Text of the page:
Extracting Audio from Pictures

Three years ago, a survey team identified a staggering 569,148 time-based media objects on the Bloomington campus of Indiana University—that’s over half a million sound recordings, video recordings, and reels of film. The earliest items documented in the survey report date back to 1893.

However, that report doesn’t mention what might be considered IU Bloomington’s oldest time-based media of all. That’s not because we didn’t do a thorough job. Rather, it’s because the items in question don’t look or behave much like the media we were surveying—discs, reels, cylinders, cassettes, and so forth. Instead, they’re pictures in books. And pictures in books seem well outside the scope of the Media Preservation Initiative.

But that doesn’t mean we can’t play them back—and some of them are pretty exciting.

via Extracting Audio from Pictures | media preservation.

Access and preservation of historical media objects looks to make “history” a more applied profession.

See also…this article on restoring the color of Greek statues.

Nice bit of 20th Century Political Recap on where OWS fits

The Wall Street Occupiers and the Democratic Party | LA Progressive http://www.laprogressive.com/progressive-issues/the-wall-street-occupiers-and-the-democratic-party/?utm_source=LAProgressiveNewsletter&utm_campaign=ebc07ce1a0-LAP_News_19_July_2011_Live7_18_2011&utm_medium=email

This is not to say that the Occupiers can have no impact on the Democrats. Nothing good happens in Washington –regardless of how good our president or representatives may be –unless good people join together outside Washington to make it happen. Pressure from the left is critically important.

But the modern Democratic Party is not likely to embrace left-wing populism the way the GOP has embraced –or, more accurately, been forced to embrace –right-wing populism. Just follow the money, and remember history.

This general shift of populism is a curious thing to watch…as it has been for a good long while.

Basic Economic Math for U.S. Americans (re: Taxes, Revenues, Debts, Deficits, and Defaults)

Remember when you were in the seventh, or maybe eight grade, and your teacher came in and said you were going to learn something called “Algebra”?   Remember how you were all like, “What could I possibly ever need to know this for?!  I’m never going to need to know this stuff!”.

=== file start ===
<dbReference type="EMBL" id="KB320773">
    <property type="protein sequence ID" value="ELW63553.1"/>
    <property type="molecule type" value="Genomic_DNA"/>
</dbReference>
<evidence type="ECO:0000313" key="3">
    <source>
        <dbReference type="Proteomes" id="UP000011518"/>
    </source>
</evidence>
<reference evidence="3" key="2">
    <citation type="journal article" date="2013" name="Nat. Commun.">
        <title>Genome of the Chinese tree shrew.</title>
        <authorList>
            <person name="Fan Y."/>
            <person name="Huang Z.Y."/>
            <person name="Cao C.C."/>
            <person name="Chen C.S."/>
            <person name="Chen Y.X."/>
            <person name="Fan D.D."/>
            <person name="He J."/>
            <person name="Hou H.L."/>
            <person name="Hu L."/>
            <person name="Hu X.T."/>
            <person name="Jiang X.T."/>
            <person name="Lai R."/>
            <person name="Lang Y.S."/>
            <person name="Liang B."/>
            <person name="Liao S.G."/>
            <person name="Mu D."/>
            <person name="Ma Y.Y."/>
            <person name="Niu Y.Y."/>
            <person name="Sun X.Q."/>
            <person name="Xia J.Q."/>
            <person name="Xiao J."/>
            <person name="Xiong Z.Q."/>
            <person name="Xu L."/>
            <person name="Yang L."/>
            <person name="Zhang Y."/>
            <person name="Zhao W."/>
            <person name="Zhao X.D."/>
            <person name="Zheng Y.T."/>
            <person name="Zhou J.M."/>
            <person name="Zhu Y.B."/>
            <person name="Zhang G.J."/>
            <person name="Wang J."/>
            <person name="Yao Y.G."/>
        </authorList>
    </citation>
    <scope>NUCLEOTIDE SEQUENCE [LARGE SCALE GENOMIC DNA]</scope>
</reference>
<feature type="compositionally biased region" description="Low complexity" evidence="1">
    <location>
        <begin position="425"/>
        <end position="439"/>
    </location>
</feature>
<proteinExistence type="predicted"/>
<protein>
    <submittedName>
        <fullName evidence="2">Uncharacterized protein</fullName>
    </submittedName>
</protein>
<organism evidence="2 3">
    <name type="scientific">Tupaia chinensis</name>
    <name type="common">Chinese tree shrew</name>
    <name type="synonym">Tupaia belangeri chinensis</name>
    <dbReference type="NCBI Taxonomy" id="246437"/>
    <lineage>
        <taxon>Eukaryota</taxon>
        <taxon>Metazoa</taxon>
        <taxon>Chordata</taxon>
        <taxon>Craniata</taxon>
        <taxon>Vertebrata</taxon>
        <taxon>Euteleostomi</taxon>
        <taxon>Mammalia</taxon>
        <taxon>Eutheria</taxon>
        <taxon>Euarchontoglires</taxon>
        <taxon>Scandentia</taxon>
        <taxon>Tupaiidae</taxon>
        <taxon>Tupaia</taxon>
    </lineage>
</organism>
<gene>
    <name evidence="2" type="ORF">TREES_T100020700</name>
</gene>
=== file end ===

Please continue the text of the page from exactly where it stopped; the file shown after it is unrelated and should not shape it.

Guess what?  This week is that week.  This is why you need to know this stuff.

We have some fairly important decisions to make in the near future as U.S. Americans on the direction our country needs to take.  I’m sure many of you have divergent opinions on what that direction is, or what we need to do to get there.  So do I.  This post isn’t about that.  This post is about math.  Basic economic math.

Without having this foundation in verifiable, repeatable reality (1+1 always equals 2 in basic math), it is difficult to build a framework of understanding for large and complex systems.  If you don’t know how much of something something else is, or if it’s becoming smaller or larger relative to that thing, it’s hard to make important decisions regarding how you would like things to change (and how to functionally make that happen).

I’ve touched on this subject before.  I think it is fundamental to the disconnect we are now experiencing in this country.  We suck at math.    So without further ado…let’s define terms.


The two most important numbers in the debt equation are the Debt [D] and GPD [GDP].   Debt is *numerator*.  GPD is the *denominator*.   This gives us a debt-to-GDP ratio.   D/GDP = Debt Ratio.

The largely agreed upon goal for the U.S. economy, that is considered “stable” by pretty much everyone, is a 50-60% Debt to GPD ratio.  What this means is that at any given time, we are carrying a debt load that is slightly larger than one-half (.6 or 60%) of our yearly earning power.    Countries in such a balanced situation to do a few things easily…one, they can borrow quickly and cheaply to deal with crises; two, they can quickly pay down debt if need be to smooth out boom/bush business cycles and three, they aren’t as exposed to downturns in others markets (as opposed to a country with no debt that instead uses a “sovereign wealth fund“).

So…now we have the main component of this this quation…the D/GPD ratio.

You have probably heard a LOT a about “spending” over the past few months, and how it is “out of control”.   You may have even seen some folks cite *yearly deficits* as evidence that “spending is out of control.”

A deficit (and it’s alter ego the “surplus”) is simply the difference (negative for deficits, positive for surplus) between the amount of revenue the government takes in and the amount of spending it puts out.

Part of the disconnect that is happening right now is we are seeing huge deficits, focusing solely on the “spending” side of the equation, and don’t seem to be largely aware how badly *revenues* have dropped off during the recession.

To simplify:  Revenues [R] – Spending [S]= Deficit(-)/Surplus(+) [I]


Remember how I mentioned how there would be Algebra?   Here’s where it all comes together…..(and perhaps, can all fall apart).